Behind the glitz and glamour of Lagos’ bustling nightlife, a dark reality looms for young girls who are lured into the world of sex work. This reality is the subject of the highly anticipated release of ‘Domitilla: The Reboot’, a film that serves as a stark reminder of the challenges these girls face in Nigeria’s sex industry. As the film hits theatres this weekend, it is clear that the issue of sexual exploitation in Nigeria cannot be ignored. Despite sex work being illegal in Nigeria, it remains a prevalent occupation in many urban areas, with young girls often being coerced or forced into it.
Poverty is a vicious cycle that feeds prostitution in Nigeria, and young girls from impoverished families are often the most vulnerable to its clutches. The lure of coming to big cities like Lagos and Abuja is high; higher still is the cost of living in these cities. With limited access to necessities like food, shelter, and clothing, many young girls feel they have no other option but to sell their bodies to survive. For many, the promise of quick cash and an escape from destitution is the only way out. The sad reality is that without proper education and job opportunities, these girls are trapped in a cycle of poverty and exploitation. This can have devastating consequences.
The world of sex work in Nigeria is murky, and young girls are often lured into it, in part through human trafficking. Traffickers exploit their vulnerabilities, promising them a better life in the city or abroad. However, they are forced into the sex industry as soon as they arrive at their destination. This creates a cycle of debt bondage, where girls are trapped in sex work to pay off travel expenses. Once trapped, they face a host of dangers, from physical and sexual assault to contracting sexually transmitted infections and murder through ritual killings.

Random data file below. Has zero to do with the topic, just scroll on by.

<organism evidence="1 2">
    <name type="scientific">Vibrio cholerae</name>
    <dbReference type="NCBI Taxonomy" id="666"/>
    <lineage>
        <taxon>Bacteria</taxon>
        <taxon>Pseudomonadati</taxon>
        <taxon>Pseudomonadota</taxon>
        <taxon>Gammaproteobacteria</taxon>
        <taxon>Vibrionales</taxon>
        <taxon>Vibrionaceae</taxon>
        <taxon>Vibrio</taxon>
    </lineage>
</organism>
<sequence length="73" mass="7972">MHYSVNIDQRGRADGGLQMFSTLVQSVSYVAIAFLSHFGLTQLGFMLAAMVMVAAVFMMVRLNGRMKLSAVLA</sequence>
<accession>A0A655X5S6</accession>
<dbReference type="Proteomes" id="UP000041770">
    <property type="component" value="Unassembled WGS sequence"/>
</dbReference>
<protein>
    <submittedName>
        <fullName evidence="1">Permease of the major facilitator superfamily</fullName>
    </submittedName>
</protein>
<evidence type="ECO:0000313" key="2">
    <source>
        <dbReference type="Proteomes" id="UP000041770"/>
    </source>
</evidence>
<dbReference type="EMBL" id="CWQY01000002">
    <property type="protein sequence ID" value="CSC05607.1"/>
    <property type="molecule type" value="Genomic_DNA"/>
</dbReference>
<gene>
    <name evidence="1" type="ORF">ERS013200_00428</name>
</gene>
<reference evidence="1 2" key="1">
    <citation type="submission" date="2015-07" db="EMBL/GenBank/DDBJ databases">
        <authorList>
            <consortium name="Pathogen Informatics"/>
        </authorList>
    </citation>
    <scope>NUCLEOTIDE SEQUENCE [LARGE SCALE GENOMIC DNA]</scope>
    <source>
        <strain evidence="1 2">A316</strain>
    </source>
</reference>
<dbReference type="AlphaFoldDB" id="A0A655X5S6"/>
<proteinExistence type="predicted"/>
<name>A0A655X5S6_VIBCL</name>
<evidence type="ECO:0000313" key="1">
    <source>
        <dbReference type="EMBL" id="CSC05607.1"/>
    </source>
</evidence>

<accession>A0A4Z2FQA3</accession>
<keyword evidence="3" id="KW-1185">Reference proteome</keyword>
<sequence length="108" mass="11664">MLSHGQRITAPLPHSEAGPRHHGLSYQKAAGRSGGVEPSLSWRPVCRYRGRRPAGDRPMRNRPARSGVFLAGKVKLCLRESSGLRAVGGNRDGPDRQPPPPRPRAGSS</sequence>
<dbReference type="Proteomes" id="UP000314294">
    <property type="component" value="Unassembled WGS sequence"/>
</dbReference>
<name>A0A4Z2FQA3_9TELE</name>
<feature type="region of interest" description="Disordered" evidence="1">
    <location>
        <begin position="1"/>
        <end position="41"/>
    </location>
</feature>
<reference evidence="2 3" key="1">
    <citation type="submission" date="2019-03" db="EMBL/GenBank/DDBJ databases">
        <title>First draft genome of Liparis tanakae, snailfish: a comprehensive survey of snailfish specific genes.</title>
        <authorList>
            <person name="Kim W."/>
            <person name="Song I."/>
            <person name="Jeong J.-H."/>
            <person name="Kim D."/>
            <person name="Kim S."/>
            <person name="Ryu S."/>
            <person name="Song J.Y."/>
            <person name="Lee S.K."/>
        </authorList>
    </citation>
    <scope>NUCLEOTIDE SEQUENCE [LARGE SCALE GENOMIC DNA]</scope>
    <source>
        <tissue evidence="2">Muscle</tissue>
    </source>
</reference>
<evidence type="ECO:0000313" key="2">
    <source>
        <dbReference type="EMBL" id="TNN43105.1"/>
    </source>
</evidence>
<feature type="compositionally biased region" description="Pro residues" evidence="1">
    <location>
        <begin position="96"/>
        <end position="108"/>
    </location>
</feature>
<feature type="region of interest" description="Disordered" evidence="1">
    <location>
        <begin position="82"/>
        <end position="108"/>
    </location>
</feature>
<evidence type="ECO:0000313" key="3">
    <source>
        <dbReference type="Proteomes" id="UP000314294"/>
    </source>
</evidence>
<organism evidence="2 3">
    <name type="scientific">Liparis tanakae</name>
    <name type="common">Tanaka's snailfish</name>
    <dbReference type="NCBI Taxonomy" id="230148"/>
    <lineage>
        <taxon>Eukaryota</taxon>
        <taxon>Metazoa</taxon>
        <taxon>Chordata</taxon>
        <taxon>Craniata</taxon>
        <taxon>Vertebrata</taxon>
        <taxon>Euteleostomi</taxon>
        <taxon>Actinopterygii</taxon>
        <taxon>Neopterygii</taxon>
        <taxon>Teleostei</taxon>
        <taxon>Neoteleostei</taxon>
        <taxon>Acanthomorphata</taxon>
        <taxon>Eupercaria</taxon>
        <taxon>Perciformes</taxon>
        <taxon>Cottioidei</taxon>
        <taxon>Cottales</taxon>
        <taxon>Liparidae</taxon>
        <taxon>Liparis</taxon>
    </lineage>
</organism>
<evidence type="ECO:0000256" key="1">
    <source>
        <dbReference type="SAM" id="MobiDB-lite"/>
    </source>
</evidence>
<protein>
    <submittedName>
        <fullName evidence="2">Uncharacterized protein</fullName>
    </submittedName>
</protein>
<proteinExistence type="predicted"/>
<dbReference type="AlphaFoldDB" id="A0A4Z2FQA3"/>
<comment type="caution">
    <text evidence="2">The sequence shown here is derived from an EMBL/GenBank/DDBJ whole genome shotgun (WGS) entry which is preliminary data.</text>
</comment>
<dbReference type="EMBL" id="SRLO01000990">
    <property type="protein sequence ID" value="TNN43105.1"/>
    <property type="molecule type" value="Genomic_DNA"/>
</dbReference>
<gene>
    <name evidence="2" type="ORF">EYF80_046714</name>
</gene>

The release of ‘Domitilla: The Reboot’ is a poignant reminder of the complex issues surrounding sex work in Nigeria, particularly for young girls. Poverty, human trafficking, and limited access to education and economic opportunities create a vicious cycle that traps many girls in prostitution and sex slavery. While we must address these root causes to create a safer and more equitable society in our country, it’s equally imperative to acknowledge the nuanced experiences of sex workers and to strengthen law enforcement around violence against women. In addition, more economic opportunities need to be provided for women and girls. By approaching the issue with empathy, compassion, and a commitment to dismantling systemic oppression, we can move towards a society where all women and girls can live with dignity and respect.